At this point I wish to make a confession. Not a confession of sin, mind you, but still it is something that I feel is very important. This is something which up to this point I have only discussed with my immediate family and a few close, well-trusted friends. One of these friends has encouraged me recently to write about this on my blog. At first I was reluctant, because I did not feel comfortable with sharing it outside the circle of my closest friends. Yet I have seen a great deal of personal honesty in the blogosphere–especially in the work of Michael Spencer, my all-time blogging hero, who has written several confessional posts dealing with his personal life. I am beginning to think that perhaps what I am about to share would be appropriate here after all.
So here goes…
Autism is a disorder that affects the brain in such a way that certain areas develop well beyond what they would in a normal person, while other areas do not develop properly at all. Generally, the areas of the brain which do not develop properly are those which pertain to language and social skills.
[NOTE: This is a misconception which I held at the time this piece was first written. In doing further research into the nature of autism for class presentations and whatnot, all the definitions of autism that I have come across have characterized it as strictly a deficit in language/social functioning. While many autistic people are savants whose brains have developed well beyond normal people in certain areas, this is by no means a common or universal characteristic of autism.]
Most people with autism must spend their lives in institutions, or at least have constant or near-constant attention from trained caregivers. But there are many autistic people who, with proper training and a certain amount of effort, are able to lead normal lives, or at least maintain the outward appearance thereof. These are called “fully-functioning autistics”.
I am one of those people.
My language skills did not develop on time–I did not talk in complete sentences until about 3 or 4 years of age. I attended special classes for several years during my early childhood, yet was able to enter school at a normal time. With the training that I received in those early years, plus a lot of discipline and effort on my part and the part of those closest to me, I am now able to lead something resembling a normal existence. Still, even something so routine as ordering lunch at McDonalds can be an adventure for me if things do not go exactly as I expect.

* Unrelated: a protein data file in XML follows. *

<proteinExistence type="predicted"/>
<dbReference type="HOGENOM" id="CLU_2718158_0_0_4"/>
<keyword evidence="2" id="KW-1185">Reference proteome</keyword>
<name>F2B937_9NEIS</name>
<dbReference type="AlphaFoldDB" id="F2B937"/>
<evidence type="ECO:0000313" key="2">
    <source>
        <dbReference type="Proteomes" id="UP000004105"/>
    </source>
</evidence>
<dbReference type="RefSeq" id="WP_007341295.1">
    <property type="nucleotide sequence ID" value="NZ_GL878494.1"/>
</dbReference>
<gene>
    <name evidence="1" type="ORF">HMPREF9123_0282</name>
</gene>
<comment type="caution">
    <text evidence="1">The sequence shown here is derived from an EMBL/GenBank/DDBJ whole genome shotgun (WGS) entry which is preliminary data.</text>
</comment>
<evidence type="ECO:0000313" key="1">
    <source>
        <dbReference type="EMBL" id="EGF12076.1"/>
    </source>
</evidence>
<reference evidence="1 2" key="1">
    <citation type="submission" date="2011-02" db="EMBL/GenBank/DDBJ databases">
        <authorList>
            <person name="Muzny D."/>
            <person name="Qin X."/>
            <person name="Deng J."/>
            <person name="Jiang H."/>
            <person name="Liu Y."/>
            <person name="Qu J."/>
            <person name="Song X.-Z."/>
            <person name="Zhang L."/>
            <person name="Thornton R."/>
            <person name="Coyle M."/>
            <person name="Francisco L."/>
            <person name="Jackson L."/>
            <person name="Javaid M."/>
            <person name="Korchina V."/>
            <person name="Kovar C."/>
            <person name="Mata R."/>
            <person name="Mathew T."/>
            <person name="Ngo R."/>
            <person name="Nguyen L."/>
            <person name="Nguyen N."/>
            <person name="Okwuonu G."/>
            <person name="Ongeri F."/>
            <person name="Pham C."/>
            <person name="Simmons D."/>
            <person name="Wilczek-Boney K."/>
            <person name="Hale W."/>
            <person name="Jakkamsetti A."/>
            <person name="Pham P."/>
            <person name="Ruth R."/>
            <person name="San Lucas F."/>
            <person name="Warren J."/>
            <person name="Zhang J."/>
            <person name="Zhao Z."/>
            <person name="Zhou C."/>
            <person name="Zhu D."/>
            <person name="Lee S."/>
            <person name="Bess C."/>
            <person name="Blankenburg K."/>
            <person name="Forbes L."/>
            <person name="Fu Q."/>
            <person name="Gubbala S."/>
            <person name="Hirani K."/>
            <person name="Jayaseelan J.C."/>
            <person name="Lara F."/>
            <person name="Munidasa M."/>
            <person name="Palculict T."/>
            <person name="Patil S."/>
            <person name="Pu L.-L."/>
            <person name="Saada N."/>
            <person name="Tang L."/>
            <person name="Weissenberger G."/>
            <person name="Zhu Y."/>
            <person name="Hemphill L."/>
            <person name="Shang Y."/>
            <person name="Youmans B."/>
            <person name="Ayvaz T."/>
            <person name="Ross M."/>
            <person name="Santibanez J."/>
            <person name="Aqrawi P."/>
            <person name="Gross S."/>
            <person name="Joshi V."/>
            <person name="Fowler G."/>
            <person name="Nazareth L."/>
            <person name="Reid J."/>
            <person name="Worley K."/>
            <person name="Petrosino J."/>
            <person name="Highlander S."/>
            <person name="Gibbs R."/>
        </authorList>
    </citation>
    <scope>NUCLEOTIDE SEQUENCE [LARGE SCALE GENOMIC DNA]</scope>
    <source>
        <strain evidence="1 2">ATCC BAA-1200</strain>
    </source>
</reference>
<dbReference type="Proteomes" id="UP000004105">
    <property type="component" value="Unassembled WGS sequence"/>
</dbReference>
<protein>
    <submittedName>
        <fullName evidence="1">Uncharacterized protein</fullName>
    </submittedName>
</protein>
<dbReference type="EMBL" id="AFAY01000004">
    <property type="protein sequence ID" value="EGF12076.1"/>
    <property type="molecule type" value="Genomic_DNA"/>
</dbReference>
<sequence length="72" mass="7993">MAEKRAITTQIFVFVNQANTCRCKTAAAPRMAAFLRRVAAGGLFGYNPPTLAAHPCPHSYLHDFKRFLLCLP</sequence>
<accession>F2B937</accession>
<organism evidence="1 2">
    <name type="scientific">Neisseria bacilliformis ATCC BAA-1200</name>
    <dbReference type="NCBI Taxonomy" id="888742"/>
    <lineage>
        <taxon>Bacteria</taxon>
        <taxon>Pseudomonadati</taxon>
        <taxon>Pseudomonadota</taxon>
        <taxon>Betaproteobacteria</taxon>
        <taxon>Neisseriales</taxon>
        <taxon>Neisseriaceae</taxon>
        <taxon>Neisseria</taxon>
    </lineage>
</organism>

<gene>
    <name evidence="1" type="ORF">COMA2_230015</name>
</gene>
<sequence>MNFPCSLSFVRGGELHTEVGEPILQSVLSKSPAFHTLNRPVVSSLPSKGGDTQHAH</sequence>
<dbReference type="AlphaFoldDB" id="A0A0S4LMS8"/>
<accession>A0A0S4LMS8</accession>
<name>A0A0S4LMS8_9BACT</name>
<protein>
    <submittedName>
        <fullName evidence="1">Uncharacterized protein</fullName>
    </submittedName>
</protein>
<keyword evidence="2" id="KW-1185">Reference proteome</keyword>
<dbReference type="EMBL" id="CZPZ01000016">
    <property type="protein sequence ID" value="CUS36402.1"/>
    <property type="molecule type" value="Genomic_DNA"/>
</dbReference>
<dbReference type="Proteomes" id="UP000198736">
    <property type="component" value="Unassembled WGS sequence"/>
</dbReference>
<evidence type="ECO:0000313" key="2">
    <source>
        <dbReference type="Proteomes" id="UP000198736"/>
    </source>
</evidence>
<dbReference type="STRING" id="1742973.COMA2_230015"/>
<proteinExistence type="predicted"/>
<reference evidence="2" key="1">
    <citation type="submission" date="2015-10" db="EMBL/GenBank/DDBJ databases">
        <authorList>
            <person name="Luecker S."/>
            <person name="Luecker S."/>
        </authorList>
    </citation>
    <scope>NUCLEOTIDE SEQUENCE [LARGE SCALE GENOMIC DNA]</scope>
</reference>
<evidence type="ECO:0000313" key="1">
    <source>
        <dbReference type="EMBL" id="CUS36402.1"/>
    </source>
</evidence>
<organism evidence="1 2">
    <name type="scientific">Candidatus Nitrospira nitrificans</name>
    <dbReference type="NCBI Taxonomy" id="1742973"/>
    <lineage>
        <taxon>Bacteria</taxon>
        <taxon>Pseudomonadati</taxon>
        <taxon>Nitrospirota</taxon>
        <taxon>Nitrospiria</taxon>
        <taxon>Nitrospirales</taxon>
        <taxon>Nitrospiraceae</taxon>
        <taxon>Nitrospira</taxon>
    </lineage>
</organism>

One of the biggest reasons for my reluctance to share this is that there is a stigma attached to autism. Very little is known about autism, despite the advanced state of medical knowledge and technology today. And even the best of us tend to mock or to fear what we don’t understand.
To illustrate my point, what was the first thing that popped into your mind when you saw the word autism? I would guess that it was one of two things: either an image of a young boy running around, biting people and screaming uncontrollably; or the character Rain Man, played by Dustin Hoffman in the 1989 movie, who went through almost his entire life watching old reruns of The People’s Court or sitting in restaurants and counting toothpicks, and required the constant supervision of his brother (played by Tom Cruise).
Yet despite the stigma attached to autism, there are many people out there who understand the tremendous odds which autistic people face and respect anyone who is able to overcome those odds and maintain some semblance of a normal existence. One of the reasons for my reluctance to share this has to do with these people. For it is possible that if I were to share this, it might come across that I am making this up in order to have some excuse for not dealing with those issues in my life that it is perfectly within my power (and the power of any normal, responsible person) to deal with. Oh well. I guess that’s a risk I just have to take.
I know that my condition has affected many people in my life over the years, whether they realized it or not. For most people, I would venture to guess that the effect has been little or nothing more than a slight sense of discomfort when around me, something which could probably not be traced to any specific cause. Some people have actually said this to me; I would guess that a lot more have felt it without venturing to say anything. For some people the effects have been more drastic; because of poor social skills resulting from my condition I have made blunders which have cost me the opportunity for relationships with people whom I respected and admired very much.
For those of you out there who have felt the adverse effects of my manner of relating to others, please accept my apologies.
Well, that’s my deep dark secret.
For those of you interested in further reading on autism, Temple Grandin has written a few good books. Temple Grandin is an animal behavior scientist who has designed livestock handling systems which are used in one third of all the meat-processing facilities in the United States. She is autistic.
Emergence: Labeled Autistic is all about her experiences growing up as an autistic person.
Thinking In Pictures is all about the unique way in which she and other autistic people think and relate to the world.
Animals in Translation, her most recent book, is drawn from her expertise as an animal behavior scientist, and is about the parallels between the way animals see the world and the way autistic people see the world. The idea of this book is that animal thought and behavior can help us understand autism, and the thought and behavior of autistic people can help us understand animal thought and behavior.